Paducah, Kentucky, is a few miles across the Ohio River from Metropolis, Illinois, and we crossed the body of water on a two-lane metal bridge. The GPS took us out of our way because of road construction on the freeway. Traveling in this direction would get us to The National Quilt Museum a few minutes faster. We were in no hurry, but it beat sitting in a traffic jam with semi exhaust fumes on the freeway. Paducah is a larger community than Metropolis. Rooster and I looked forward to a great adventure once we crossed the river.
Arriving at The National Quilt Museum
We crossed our fingers and toes, hoping that the museum would be open to the public. Many places are still closed due to COVID. When we pulled into the parking lot, the first thing we saw was several cars pulled into spaces. On our way to the front entrance, I noticed vehicles from Kansas, Nebraska, and Missouri. A mask hiding the smile on the woman’s face at the front desk and the ones adorning our faces were the only evidence we are still in a pandemic. She told us to be sure and stop at the conference room to see the quilt made of wood before we left.
The wooden quilt at The National Quilt Museum
Rooster and I went into the gift shop to search for a refrigerator magnet. We started collecting them to remind us of our blog adventures. The magnets came in handy during lockdown because all our adventure plans got canceled. They gave us hope we would soon be back on the road searching for unique experiences. We wandered into the conference room and searched for the wooden quilt but couldn’t find it.
The lady working the front desk came to the rescue when she noticed the confused looks on our faces. She pointed out Frasier Smith’s quilt Floating hanging on the wall. The bright blue, pink, and yellow blocks looked like fabric. I wanted to run my fingers over the surface to ensure the material used was wood but knew touching wasn’t allowed. Rooster and I were also impressed with the Patchwork Pelican sculpture located near the conference room door. The stained glass windows in the lobby with the quilt patterns reflected the light.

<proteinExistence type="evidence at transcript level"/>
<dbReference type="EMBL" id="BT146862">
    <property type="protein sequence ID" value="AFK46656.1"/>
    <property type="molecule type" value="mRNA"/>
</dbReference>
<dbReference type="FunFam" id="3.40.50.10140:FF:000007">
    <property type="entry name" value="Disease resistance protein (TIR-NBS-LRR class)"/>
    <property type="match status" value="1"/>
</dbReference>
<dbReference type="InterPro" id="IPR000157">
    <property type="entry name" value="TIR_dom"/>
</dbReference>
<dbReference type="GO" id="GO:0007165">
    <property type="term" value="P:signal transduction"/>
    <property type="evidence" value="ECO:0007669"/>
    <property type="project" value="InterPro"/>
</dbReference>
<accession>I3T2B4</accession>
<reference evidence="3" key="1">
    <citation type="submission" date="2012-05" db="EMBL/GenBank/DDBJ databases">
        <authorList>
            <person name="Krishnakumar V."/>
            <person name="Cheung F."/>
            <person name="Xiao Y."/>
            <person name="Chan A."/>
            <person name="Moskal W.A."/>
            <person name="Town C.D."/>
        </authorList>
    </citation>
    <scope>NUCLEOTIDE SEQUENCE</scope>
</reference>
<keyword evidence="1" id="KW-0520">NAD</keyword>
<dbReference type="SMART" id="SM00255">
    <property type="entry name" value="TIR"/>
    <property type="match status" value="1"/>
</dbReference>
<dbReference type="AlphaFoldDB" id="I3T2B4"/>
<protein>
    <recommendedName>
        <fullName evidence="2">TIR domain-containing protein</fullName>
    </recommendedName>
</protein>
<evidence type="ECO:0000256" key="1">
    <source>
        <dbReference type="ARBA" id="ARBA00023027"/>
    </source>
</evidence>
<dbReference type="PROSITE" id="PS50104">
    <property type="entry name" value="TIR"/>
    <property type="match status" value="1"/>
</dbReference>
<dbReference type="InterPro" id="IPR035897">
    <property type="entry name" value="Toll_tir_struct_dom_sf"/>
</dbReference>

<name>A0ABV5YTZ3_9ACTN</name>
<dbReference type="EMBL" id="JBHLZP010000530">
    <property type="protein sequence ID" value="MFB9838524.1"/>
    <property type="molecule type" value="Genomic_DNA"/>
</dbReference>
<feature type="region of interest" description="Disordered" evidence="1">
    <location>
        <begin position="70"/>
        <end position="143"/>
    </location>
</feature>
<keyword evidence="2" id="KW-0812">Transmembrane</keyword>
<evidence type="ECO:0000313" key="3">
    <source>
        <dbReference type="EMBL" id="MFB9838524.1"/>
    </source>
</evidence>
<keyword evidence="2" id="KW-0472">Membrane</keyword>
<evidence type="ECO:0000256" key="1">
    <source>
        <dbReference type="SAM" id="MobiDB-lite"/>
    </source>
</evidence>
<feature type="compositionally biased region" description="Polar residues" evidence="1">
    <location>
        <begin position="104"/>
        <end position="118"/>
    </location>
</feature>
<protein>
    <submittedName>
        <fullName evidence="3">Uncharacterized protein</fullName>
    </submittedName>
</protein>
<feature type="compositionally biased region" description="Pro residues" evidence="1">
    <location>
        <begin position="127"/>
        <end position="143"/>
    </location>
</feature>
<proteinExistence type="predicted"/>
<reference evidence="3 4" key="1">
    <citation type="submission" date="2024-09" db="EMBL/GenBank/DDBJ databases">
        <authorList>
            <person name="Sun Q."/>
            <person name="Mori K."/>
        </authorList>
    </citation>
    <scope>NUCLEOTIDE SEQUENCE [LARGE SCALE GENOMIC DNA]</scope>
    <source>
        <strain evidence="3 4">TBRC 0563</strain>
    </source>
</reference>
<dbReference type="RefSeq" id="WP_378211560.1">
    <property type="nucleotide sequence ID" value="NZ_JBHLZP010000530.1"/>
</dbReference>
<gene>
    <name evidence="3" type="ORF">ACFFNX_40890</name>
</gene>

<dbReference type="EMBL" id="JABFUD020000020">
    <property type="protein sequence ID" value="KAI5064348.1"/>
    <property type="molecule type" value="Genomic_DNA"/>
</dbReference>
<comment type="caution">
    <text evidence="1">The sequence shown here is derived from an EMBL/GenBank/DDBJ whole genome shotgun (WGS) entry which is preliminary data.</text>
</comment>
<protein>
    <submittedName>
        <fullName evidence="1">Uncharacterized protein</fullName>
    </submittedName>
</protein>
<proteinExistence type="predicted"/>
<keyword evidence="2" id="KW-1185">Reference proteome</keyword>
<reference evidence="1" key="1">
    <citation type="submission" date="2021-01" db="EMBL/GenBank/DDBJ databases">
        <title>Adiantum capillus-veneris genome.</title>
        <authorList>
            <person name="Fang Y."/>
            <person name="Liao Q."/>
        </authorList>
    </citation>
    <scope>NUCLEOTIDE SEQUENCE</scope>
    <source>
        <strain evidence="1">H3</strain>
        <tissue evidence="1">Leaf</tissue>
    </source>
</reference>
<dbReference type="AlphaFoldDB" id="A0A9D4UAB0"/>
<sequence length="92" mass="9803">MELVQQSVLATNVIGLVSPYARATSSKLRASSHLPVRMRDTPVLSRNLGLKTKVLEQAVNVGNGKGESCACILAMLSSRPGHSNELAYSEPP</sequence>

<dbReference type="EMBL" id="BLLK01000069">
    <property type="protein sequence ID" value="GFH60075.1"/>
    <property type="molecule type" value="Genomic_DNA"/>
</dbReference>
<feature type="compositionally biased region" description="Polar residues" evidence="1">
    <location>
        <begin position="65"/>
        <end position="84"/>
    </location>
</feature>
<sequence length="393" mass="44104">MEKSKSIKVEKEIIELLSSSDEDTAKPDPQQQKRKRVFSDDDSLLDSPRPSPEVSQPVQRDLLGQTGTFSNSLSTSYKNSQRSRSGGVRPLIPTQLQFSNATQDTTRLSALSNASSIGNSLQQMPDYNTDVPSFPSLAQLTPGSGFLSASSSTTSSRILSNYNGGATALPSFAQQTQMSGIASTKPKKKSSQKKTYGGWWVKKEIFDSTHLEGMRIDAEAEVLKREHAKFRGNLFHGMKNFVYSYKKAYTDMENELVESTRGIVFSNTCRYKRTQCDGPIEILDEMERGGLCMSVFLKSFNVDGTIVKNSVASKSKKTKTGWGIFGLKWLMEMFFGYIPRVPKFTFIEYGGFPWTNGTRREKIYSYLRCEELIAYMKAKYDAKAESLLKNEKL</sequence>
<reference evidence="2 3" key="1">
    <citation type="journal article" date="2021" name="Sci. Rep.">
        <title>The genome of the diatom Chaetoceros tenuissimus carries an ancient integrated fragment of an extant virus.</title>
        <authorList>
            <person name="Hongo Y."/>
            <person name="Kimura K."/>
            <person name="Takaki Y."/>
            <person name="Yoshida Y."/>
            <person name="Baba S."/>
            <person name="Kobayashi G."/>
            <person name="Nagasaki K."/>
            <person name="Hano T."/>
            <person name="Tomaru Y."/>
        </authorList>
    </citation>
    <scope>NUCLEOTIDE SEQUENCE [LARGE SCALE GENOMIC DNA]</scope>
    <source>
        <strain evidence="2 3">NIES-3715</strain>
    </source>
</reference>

Quilts on display at The National Quilt Museum
Velda Newman’s Hollyhocks.
Arturo Sandoval’s Pattern Fusion.
Philippa Naylor’s Limelight
School Block Challenge (I was impressed by the creative expression of these children.)
My Impression of The National Quilt Museum
I liked the School Block Challenge exhibition best of all. Paducah is doing a good job of introducing the art of quilting to the next generation. The other quilts seemed too perfect. They were made by artists and not by everyday women who used scraps of fabric to make a blanket to keep someone warm at night. As a quilter, I know it is tradition to leave a few intentional flaws because God is the only perfect creator. I wish there had been a part of this museum dedicated to antique quilts made by women who performed this sewing expression of art at night by the light of a candle or while they watched television in modern times. I would have felt more at home with a display made by those work-weary hands.
Who is Molly Shea?
Molly Shea is an accomplished fictional short story writer from Indiana who writes short stories and novels about a fictional town called Tecumseh. To read more of her short stories and adventures, click here.
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